But frustration with Republicans and the president was clear throughout the weekend. BuzzFeed News was invited to cover the event — along with several other news outlets — after agreeing to a set of ground rules, including not naming donors without their permission.
Fifteen years after Koch first gathered some of the biggest conservative donors to discuss their concerns over the Bush administration’s spending and decision to impose tariffs on steel, the billionaire industrialist is finding himself in the same place in politics, despite his investment in the GOP.
This time around, Koch and his allies — who have expanded the network outside of politics to include more philanthropic efforts with investments in higher education and nonprofits devoted to reducing recidivism and poverty — say they won't double down on backing the Republican Party. Instead, they're more open to leaving the party behind.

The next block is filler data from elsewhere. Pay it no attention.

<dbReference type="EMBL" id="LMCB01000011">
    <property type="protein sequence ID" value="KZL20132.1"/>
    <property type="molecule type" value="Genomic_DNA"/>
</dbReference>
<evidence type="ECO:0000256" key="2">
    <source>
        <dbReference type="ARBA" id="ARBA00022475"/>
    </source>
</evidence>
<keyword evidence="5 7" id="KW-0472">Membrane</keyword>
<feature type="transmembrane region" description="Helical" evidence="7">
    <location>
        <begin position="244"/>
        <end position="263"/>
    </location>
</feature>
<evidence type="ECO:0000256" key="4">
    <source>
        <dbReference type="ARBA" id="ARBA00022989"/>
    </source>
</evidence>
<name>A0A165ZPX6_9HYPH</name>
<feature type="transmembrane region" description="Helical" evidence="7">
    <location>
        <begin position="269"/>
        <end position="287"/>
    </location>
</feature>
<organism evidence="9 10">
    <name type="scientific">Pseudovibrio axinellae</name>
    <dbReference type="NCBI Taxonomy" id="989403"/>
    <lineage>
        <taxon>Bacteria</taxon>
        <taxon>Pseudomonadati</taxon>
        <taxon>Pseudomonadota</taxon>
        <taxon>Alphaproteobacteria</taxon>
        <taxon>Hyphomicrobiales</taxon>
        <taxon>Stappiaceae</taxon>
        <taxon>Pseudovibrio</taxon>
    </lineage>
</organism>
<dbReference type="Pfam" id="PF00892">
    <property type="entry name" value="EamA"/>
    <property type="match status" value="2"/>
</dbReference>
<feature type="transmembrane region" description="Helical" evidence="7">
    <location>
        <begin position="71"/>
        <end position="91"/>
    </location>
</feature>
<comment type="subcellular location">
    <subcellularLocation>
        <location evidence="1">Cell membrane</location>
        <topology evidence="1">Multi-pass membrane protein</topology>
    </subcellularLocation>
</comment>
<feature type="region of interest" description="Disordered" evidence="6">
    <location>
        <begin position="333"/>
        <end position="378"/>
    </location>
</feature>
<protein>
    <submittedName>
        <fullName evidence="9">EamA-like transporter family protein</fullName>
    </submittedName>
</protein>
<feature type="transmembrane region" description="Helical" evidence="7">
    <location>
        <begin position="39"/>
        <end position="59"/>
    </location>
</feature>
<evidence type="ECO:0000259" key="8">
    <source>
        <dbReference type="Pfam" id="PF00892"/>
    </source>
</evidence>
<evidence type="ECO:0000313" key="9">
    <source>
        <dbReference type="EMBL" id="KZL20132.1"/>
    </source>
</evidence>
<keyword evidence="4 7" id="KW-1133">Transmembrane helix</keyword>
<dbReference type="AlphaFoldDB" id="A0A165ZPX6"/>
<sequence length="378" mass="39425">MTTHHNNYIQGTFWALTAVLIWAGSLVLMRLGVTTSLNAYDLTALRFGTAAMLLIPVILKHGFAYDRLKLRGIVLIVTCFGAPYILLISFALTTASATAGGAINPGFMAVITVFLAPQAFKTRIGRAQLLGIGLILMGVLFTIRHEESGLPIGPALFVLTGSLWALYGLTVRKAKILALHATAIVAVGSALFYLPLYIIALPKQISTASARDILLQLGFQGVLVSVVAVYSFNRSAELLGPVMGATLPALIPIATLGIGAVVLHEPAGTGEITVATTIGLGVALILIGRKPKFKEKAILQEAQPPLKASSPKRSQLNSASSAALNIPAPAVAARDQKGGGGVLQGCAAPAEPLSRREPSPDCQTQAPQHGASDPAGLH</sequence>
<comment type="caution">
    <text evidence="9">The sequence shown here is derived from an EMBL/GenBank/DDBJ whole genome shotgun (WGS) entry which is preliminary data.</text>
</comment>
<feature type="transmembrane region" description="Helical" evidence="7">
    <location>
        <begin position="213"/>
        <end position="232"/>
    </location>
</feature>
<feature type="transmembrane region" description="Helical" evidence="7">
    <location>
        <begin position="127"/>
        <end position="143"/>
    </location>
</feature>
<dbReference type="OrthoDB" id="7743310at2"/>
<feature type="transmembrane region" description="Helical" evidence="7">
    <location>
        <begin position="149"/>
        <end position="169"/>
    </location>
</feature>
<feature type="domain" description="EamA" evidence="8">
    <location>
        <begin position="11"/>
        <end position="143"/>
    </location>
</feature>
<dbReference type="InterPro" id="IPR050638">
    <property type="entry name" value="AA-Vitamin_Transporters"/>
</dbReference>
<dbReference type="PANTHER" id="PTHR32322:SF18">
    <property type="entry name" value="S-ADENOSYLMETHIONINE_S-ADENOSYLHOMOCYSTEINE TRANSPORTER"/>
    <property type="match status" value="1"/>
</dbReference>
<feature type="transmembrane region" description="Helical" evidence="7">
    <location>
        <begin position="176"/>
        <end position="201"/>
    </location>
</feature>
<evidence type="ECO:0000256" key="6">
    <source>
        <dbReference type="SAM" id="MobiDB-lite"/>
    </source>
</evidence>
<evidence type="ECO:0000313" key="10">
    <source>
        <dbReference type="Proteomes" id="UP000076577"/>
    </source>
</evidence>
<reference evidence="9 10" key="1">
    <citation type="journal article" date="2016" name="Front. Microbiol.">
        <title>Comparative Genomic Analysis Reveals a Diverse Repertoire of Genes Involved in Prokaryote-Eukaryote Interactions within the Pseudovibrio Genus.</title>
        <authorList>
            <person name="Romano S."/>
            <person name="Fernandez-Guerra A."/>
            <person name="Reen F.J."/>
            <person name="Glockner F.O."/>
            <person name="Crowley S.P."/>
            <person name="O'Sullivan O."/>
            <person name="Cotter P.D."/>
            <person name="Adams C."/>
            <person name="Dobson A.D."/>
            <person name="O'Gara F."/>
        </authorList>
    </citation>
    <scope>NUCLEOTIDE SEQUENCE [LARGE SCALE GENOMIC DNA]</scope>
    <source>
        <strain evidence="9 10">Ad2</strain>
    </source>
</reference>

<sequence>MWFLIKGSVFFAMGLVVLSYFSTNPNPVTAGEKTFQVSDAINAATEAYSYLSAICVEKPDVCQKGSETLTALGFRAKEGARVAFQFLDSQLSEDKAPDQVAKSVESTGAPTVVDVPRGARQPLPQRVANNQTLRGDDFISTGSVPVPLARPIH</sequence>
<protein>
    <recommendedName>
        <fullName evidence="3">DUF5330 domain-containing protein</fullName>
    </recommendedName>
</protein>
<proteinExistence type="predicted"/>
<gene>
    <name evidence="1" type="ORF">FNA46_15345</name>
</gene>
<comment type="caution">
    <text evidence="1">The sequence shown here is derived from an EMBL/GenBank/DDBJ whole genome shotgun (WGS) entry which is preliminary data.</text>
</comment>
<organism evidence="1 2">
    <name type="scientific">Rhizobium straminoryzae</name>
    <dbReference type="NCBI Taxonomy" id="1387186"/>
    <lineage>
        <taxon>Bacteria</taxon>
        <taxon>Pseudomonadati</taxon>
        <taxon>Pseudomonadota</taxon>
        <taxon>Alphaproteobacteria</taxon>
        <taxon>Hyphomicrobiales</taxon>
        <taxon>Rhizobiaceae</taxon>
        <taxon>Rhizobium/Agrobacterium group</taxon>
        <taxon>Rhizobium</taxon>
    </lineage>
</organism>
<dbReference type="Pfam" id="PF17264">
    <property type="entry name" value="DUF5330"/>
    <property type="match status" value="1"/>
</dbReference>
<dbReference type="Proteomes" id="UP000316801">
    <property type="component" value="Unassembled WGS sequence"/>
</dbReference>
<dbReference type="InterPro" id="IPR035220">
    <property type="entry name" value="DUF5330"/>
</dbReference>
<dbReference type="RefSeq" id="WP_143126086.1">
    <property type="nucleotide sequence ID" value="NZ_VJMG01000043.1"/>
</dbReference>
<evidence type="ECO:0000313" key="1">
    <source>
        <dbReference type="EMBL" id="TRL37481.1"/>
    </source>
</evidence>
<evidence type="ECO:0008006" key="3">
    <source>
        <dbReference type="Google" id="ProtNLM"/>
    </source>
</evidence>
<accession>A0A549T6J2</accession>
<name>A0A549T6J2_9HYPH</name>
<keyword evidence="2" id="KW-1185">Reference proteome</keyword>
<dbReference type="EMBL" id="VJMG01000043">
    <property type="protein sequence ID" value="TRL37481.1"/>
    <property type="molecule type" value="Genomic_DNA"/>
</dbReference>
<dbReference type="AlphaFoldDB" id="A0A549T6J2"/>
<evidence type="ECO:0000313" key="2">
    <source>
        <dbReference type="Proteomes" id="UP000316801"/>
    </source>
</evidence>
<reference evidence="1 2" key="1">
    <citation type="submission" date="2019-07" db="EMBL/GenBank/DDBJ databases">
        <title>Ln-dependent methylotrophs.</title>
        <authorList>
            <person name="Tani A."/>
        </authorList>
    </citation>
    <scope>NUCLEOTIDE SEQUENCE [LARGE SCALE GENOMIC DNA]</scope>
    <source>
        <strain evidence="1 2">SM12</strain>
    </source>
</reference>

"We supported the election of some of these guys who just voted for a $1.3 trillion federal spending bill. ...I mean this drives you crazy," Brian Hooks, co-chair of the Koch Seminar Network, said to a large room full of donors. "It drives us crazy too. People are taking us for granted, so if we want things to change, we have to do things different. No more waiting for others to set the agenda. This network has got to lead."
Before his presentation to donors, Hooks told reporters there was a "tremendous lack of leadership" from the White House and elected officials across the country, giving the network an opening to set the agenda instead of following along with Trump’s just because he is a Republican.